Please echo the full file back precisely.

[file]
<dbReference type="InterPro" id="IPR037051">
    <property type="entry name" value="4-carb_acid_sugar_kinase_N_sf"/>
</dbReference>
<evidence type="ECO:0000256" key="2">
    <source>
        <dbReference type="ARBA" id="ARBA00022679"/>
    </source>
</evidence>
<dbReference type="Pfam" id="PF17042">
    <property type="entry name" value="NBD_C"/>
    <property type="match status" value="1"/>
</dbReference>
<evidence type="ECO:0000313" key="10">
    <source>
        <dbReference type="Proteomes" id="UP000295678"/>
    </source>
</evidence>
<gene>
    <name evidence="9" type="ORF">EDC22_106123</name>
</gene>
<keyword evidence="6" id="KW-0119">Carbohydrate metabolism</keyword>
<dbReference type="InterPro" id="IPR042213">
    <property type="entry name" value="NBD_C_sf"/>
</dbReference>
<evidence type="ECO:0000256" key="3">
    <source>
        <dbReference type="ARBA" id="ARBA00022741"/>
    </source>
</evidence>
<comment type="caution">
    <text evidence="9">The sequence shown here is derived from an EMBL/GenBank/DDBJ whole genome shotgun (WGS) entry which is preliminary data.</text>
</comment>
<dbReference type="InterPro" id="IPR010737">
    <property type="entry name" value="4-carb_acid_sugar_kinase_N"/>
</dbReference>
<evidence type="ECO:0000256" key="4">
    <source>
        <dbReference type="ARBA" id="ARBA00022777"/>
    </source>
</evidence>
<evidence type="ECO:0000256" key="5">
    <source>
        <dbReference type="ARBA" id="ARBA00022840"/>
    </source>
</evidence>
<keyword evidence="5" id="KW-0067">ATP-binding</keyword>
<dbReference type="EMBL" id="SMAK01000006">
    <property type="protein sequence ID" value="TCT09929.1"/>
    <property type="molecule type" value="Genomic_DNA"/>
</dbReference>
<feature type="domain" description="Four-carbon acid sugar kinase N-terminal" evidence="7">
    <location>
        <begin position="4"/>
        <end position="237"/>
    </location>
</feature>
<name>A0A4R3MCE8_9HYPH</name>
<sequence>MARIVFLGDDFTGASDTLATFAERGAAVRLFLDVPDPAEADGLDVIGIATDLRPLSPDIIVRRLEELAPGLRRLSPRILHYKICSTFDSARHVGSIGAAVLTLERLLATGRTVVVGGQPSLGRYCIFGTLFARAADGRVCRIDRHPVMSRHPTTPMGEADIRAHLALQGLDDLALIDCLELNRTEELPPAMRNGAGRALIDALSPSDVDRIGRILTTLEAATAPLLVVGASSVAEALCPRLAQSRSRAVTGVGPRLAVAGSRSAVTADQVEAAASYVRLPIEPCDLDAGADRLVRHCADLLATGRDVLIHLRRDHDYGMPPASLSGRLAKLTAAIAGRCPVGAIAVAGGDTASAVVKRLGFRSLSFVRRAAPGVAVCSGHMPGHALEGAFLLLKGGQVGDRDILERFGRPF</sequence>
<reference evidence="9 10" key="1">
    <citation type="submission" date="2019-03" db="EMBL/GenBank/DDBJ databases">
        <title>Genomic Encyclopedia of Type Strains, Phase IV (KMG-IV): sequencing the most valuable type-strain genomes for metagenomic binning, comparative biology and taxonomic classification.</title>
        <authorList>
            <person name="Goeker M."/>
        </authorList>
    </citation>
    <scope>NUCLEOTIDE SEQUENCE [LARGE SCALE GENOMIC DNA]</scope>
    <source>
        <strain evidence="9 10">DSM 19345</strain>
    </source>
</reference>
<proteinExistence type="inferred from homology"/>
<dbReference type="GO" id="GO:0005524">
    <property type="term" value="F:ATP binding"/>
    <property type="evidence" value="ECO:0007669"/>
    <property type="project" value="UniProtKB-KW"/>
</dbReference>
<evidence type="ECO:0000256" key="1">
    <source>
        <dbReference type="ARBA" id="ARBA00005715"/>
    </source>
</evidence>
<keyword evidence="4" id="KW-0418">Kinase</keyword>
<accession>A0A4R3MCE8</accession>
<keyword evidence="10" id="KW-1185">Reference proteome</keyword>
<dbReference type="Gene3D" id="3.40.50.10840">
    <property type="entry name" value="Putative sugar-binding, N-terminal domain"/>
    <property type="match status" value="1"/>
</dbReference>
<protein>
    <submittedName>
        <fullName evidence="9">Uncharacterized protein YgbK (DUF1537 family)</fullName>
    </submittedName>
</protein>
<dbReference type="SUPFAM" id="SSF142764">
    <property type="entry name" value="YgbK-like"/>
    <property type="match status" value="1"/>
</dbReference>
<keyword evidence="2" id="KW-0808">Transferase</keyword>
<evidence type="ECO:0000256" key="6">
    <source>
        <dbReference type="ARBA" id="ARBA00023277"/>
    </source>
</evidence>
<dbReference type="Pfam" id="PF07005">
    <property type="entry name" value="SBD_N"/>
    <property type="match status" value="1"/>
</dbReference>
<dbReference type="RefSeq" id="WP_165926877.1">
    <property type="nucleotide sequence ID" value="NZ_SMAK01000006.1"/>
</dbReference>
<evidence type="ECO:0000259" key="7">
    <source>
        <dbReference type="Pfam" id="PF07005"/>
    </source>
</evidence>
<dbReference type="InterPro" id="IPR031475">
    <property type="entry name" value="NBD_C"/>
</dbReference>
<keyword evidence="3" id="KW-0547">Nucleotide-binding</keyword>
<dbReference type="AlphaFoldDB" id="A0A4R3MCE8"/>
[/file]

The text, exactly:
<dbReference type="InterPro" id="IPR037051">
    <property type="entry name" value="4-carb_acid_sugar_kinase_N_sf"/>
</dbReference>
<evidence type="ECO:0000256" key="2">
    <source>
        <dbReference type="ARBA" id="ARBA00022679"/>
    </source>
</evidence>
<dbReference type="Pfam" id="PF17042">
    <property type="entry name" value="NBD_C"/>
    <property type="match status" value="1"/>
</dbReference>
<evidence type="ECO:0000313" key="10">
    <source>
        <dbReference type="Proteomes" id="UP000295678"/>
    </source>
</evidence>
<gene>
    <name evidence="9" type="ORF">EDC22_106123</name>
</gene>
<keyword evidence="6" id="KW-0119">Carbohydrate metabolism</keyword>
<dbReference type="InterPro" id="IPR042213">
    <property type="entry name" value="NBD_C_sf"/>
</dbReference>
<evidence type="ECO:0000256" key="3">
    <source>
        <dbReference type="ARBA" id="ARBA00022741"/>
    </source>
</evidence>
<comment type="caution">
    <text evidence="9">The sequence shown here is derived from an EMBL/GenBank/DDBJ whole genome shotgun (WGS) entry which is preliminary data.</text>
</comment>
<dbReference type="InterPro" id="IPR010737">
    <property type="entry name" value="4-carb_acid_sugar_kinase_N"/>
</dbReference>
<evidence type="ECO:0000256" key="4">
    <source>
        <dbReference type="ARBA" id="ARBA00022777"/>
    </source>
</evidence>
<evidence type="ECO:0000256" key="5">
    <source>
        <dbReference type="ARBA" id="ARBA00022840"/>
    </source>
</evidence>
<keyword evidence="5" id="KW-0067">ATP-binding</keyword>
<dbReference type="EMBL" id="SMAK01000006">
    <property type="protein sequence ID" value="TCT09929.1"/>
    <property type="molecule type" value="Genomic_DNA"/>
</dbReference>
<feature type="domain" description="Four-carbon acid sugar kinase N-terminal" evidence="7">
    <location>
        <begin position="4"/>
        <end position="237"/>
    </location>
</feature>
<name>A0A4R3MCE8_9HYPH</name>
<sequence>MARIVFLGDDFTGASDTLATFAERGAAVRLFLDVPDPAEADGLDVIGIATDLRPLSPDIIVRRLEELAPGLRRLSPRILHYKICSTFDSARHVGSIGAAVLTLERLLATGRTVVVGGQPSLGRYCIFGTLFARAADGRVCRIDRHPVMSRHPTTPMGEADIRAHLALQGLDDLALIDCLELNRTEELPPAMRNGAGRALIDALSPSDVDRIGRILTTLEAATAPLLVVGASSVAEALCPRLAQSRSRAVTGVGPRLAVAGSRSAVTADQVEAAASYVRLPIEPCDLDAGADRLVRHCADLLATGRDVLIHLRRDHDYGMPPASLSGRLAKLTAAIAGRCPVGAIAVAGGDTASAVVKRLGFRSLSFVRRAAPGVAVCSGHMPGHALEGAFLLLKGGQVGDRDILERFGRPF</sequence>
<reference evidence="9 10" key="1">
    <citation type="submission" date="2019-03" db="EMBL/GenBank/DDBJ databases">
        <title>Genomic Encyclopedia of Type Strains, Phase IV (KMG-IV): sequencing the most valuable type-strain genomes for metagenomic binning, comparative biology and taxonomic classification.</title>
        <authorList>
            <person name="Goeker M."/>
        </authorList>
    </citation>
    <scope>NUCLEOTIDE SEQUENCE [LARGE SCALE GENOMIC DNA]</scope>
    <source>
        <strain evidence="9 10">DSM 19345</strain>
    </source>
</reference>
<proteinExistence type="inferred from homology"/>
<dbReference type="GO" id="GO:0005524">
    <property type="term" value="F:ATP binding"/>
    <property type="evidence" value="ECO:0007669"/>
    <property type="project" value="UniProtKB-KW"/>
</dbReference>
<evidence type="ECO:0000256" key="1">
    <source>
        <dbReference type="ARBA" id="ARBA00005715"/>
    </source>
</evidence>
<keyword evidence="4" id="KW-0418">Kinase</keyword>
<accession>A0A4R3MCE8</accession>
<keyword evidence="10" id="KW-1185">Reference proteome</keyword>
<dbReference type="Gene3D" id="3.40.50.10840">
    <property type="entry name" value="Putative sugar-binding, N-terminal domain"/>
    <property type="match status" value="1"/>
</dbReference>
<protein>
    <submittedName>
        <fullName evidence="9">Uncharacterized protein YgbK (DUF1537 family)</fullName>
    </submittedName>
</protein>
<dbReference type="SUPFAM" id="SSF142764">
    <property type="entry name" value="YgbK-like"/>
    <property type="match status" value="1"/>
</dbReference>
<keyword evidence="2" id="KW-0808">Transferase</keyword>
<evidence type="ECO:0000256" key="6">
    <source>
        <dbReference type="ARBA" id="ARBA00023277"/>
    </source>
</evidence>
<dbReference type="Pfam" id="PF07005">
    <property type="entry name" value="SBD_N"/>
    <property type="match status" value="1"/>
</dbReference>
<dbReference type="RefSeq" id="WP_165926877.1">
    <property type="nucleotide sequence ID" value="NZ_SMAK01000006.1"/>
</dbReference>
<evidence type="ECO:0000259" key="7">
    <source>
        <dbReference type="Pfam" id="PF07005"/>
    </source>
</evidence>
<dbReference type="InterPro" id="IPR031475">
    <property type="entry name" value="NBD_C"/>
</dbReference>
<keyword evidence="3" id="KW-0547">Nucleotide-binding</keyword>
<dbReference type="AlphaFoldDB" id="A0A4R3MCE8"/>